Pakistan Premier Nawaz Sharif's decision to attend the swearing-in ceremony of Prime Minister-elect Narendra Modi is a step in the right direction to give peace a chance, media in Islamabad said on Sunday.
By agreeing to accept India's invitation, Sharif and all those who matter have thankfully taken a huge step in what appears to be a marathon strewn with multiple, possibly perilous pitfalls. The take-off, however, appears to be in the right direction, The Express Tribune said in an article.
A final decision from Sharif came five days after India sent an official invitation on May 21, giving the Prime Minister here enough time to consult his aides, cabinet members and the Foreign Office, The News International said in its report.
The decision was taken after a meeting between Sharif's troubleshooter Shahbaz Sharif and army chief General Raheel Sharif in Lahore so that all stakeholders were on board.
"Luckily, hawks like Interior Minister Chaudhry Nisar were kept at arm's length," it said.
Sharif was keen that instead of just crossing over the eastern border for a photo-op, an opportunity should be there for a bilateral meeting with the prime minister-designate to make a fresh beginning, the newspaper said.
Sharif is scheduled to have his maiden bilateral meeting with Modi on Tuesday. The Prime Minister will also call on President Pranab Mukherjee before returning home.
Sharif's aides have been cautioning that no big announcements are expected after the meeting.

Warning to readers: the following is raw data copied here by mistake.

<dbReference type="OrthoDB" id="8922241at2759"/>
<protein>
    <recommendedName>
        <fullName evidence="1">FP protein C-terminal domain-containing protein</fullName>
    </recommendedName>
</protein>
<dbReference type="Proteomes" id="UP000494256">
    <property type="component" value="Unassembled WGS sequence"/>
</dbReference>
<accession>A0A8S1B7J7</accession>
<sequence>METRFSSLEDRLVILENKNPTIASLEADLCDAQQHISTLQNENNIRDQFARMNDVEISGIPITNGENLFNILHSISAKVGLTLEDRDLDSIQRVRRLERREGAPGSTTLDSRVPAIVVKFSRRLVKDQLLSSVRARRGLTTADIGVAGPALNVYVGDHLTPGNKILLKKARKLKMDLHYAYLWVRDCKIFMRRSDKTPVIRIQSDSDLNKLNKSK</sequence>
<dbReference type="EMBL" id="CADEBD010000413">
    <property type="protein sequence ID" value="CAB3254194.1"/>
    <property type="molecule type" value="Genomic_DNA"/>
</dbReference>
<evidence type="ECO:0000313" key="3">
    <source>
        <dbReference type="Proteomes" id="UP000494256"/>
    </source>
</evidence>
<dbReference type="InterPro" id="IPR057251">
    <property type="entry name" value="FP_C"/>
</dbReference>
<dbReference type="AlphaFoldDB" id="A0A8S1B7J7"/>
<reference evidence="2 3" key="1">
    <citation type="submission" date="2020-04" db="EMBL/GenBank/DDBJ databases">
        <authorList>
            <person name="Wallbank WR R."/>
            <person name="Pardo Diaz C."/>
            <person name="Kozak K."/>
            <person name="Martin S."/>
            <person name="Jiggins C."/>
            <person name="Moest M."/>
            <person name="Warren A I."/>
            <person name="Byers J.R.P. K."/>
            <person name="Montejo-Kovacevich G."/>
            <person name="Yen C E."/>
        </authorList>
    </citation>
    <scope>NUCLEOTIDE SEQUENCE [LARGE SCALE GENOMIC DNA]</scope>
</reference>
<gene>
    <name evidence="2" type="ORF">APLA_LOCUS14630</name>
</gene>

However, the paper noted that when Sharif lands in New Delhi, his hands will be strengthened as he will have the backing of not only the people of Pakistan, but all the major political parties and the security establishment which controls ties with India.
"Except for the fringe and ignorable elements outside the democratic process, like the Punjabi jihadis, especially the Jamaat-ud-Dawa's Hafiz Saeed who opposes the visit, everyone has rooted for Sharif to go into a meeting with Modi," it said.
Also important for Sharif would be to get a commitment from Modi, known to think outside the box, that now was the time to restart the composite dialogue so that a series of uninterrupted talks could give a boost to bilateral relations, the paper said.
The News International noted that Sharif has already gone on record to say that he will enter into a fresh trade agreement with India once a new government was in place.
The Express Tribune said, "History is certainly on the side of the Prime Ministers of the two countries that have remained locked in an acrimonious helter-skelter relationship, often marred or dogged by two fundamental issues: Kashmir and terrorism."
"Modi is unbound in the parliament by virtue of his absolute majority in the Lok Sabha, facilitated by the huge Indian industrial complex and business conglomerates. He rode to power on the promise of economic revival, employment generation and his party apparently vies for a peaceful neighbourhood, and hence the invitation to Nawaz," it said.
Sharif, too, enjoys an historic backing from all major political parties in his endevour for good relations with India.
"One would assume that the GHQ -- military headquarters of Pakistan Army in Rawalpindi -- too, sees promise and purpose in normalisation with India. And, of course, like Modi, the Sharifs, too, are wedded to the idea of economy being central to the survival of a country," it said.
Both Modi and Sharif have an historic opportunity to retune bilateral relations, it added.